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Today’s 10-year anniversary: the most important day in U.S. Soccer history

Jun 5, 2012, 10:20 AM EDT

McBride

Journalists get themselves in trouble when they overstep on pronouncements of historical importance. Truly, it’s easy to get swept up in the cross currents of hyperbole and get pulled out to sea.

But I’ll chance it here and say this: We stand today on the 10-year anniversary of the most important day in U.S. Soccer history.

The United States national team manufactured one of its biggest moments on this date, 10 years ago. Don’t underestimate what a stunning 3-2 win over Portugal that day meant going forward.

It came in Suwon, Korea, where John O’Brien, Landon Donovan and Brian McBride scored in the first half against Portugal to open World Cup 2002. (That was surely the most shocking 45 minutes of U.S. Soccer history; that much we can all agree on, no?)

That match launched the U.S. soccer team’s breakthrough quarterfinal march. (A march that ended perhaps unfairly, blunted at least partially by one notoriously incorrect decision). That was the match that started the U.S. movement beyond also-ran status in world soccer.

Don’t forget, the United States was coming off a brutal performance at World Cup 1998, adjudged 32nd best out of 32 teams. They had escaped as hosts from the first round of World Cup 1994 and had been spanked like the young bucks they were at Italia ’90. So, honestly, who saw this coming, this rise against the established global soccer order?

Twelve days later, another grand moment would be achieved: the 2-0 win over Mexico in World Cup elimination play. More important in the big picture, because it moved the United States into the quarterfinals and helped create critical mass in the burgeoning psychological edge over regional rival Mexico? Perhaps. It was probably a better team performance in athletic terms.

But as historic moment: that match never happens if not for the shocking Portuguese ambush in Suwon. Because, if we’re honest, the remainder of the U.S. first round consisted of an underwhelming (although pulsating) draw with Korea and a full crash landing against Poland, a 3-1 loss with booboos aplenty.

So, the stunner over Portugal gets my vote.

Other “biggest moment” candidates: the day in 1988 (July 5) when FIFA awarded World Cup 1994 to the United States. Or perhaps a November day in 1989 when Paul Caligiuri carried the United States into World Cup 1990.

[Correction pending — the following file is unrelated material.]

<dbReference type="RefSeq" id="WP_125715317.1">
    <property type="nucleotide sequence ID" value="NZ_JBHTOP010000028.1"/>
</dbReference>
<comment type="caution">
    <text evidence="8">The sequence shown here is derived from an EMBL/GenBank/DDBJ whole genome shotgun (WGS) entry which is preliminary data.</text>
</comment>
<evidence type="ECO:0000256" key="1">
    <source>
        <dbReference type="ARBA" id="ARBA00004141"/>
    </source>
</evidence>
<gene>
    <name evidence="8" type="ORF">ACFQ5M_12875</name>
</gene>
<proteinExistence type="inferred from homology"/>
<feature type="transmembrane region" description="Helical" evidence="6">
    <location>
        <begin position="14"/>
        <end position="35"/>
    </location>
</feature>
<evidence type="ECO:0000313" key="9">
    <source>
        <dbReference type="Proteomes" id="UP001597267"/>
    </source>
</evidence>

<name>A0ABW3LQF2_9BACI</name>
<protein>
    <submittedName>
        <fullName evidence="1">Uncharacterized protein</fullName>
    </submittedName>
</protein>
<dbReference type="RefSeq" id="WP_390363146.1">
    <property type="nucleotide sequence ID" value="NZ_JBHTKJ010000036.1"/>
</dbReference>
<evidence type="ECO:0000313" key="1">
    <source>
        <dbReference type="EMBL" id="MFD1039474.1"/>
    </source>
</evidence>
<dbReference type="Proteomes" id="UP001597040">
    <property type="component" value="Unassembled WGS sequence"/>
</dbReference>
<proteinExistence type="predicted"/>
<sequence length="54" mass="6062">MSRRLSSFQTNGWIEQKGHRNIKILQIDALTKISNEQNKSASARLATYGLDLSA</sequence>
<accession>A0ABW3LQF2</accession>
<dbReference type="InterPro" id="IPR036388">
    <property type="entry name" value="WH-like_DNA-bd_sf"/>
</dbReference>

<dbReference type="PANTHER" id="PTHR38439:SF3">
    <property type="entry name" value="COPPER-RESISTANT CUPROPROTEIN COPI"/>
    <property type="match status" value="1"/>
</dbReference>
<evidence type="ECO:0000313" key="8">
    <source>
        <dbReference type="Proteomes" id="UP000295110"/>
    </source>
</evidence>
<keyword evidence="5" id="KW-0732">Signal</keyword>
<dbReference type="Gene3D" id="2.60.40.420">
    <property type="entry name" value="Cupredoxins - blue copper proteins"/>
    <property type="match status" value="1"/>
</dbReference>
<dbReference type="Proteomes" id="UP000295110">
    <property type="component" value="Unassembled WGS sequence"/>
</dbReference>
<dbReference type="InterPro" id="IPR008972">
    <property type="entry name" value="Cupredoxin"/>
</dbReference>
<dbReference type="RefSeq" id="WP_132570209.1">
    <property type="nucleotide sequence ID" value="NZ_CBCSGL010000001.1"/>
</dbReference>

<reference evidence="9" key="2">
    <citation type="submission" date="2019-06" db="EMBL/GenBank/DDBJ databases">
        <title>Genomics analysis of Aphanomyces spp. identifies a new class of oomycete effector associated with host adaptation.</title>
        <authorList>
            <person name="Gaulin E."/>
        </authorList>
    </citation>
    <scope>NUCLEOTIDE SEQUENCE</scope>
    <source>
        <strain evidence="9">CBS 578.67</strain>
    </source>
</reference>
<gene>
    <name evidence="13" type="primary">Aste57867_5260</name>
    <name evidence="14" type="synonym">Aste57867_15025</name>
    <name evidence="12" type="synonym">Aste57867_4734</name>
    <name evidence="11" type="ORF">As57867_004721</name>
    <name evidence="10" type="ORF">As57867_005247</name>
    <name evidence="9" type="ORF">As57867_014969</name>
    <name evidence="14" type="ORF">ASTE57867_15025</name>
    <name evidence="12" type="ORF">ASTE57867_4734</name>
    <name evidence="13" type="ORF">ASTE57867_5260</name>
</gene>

source:  But I’ll propose that June 5, 2002, was the most important date in U.S. Soccer – over the last 20 years, at very least.

The day was resplendent with Grade A performances from U.S. men, as Arena’s young group, confident beyond its years, dealt a devastating blow to Portugal’s ballyhooed and certainly overly confident Golden Generation.

O’Brien scored that shocking first goal after just four minutes. (He was also force in midfield ball handling that day.) Young DaMarcus Beasley, having never blinked when Arena informed him of an impending start, was a dervish, harassing Portuguese attackers and bothering the opposition with his fast feet going forward. Donovan announced himself to the world by engaging a Portuguese team that suddenly looked sluggish and slow – and perhaps irritated for being made to defend.

Tony Sanneh’s one-on-one defending at right back was flawless for most of the match, and one of his bursts forward provided the cross to McBride that situated his team with a 3-0 lead. In the 36th minute!

And about McBride: what a match that man had, undressing Portugal’s decorated center backs with a brilliant combination of skill, wits and American want-to.  Portuguese goalkeeper Vitor Baia couldn’t hold McBride’s blistering 4th-minute header off a corner kick, for instance. O’Brien was there to clean up. Later, McBride cleverly feinted toward the near post before breaking to the back, knowing exactly where Sanneh was about to drop that critical cross. And that was the 3-0 lead.

How ironic that such a momentous occasion was seen by such a precious few; that match started in pre-dawn hours. So, many sleepy U.S. fans awoke to the stunning news. Either way, the world was awake to a new player in the global game.

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  1. dreadpirate82 - Jun 5, 2012 at 10:49 AM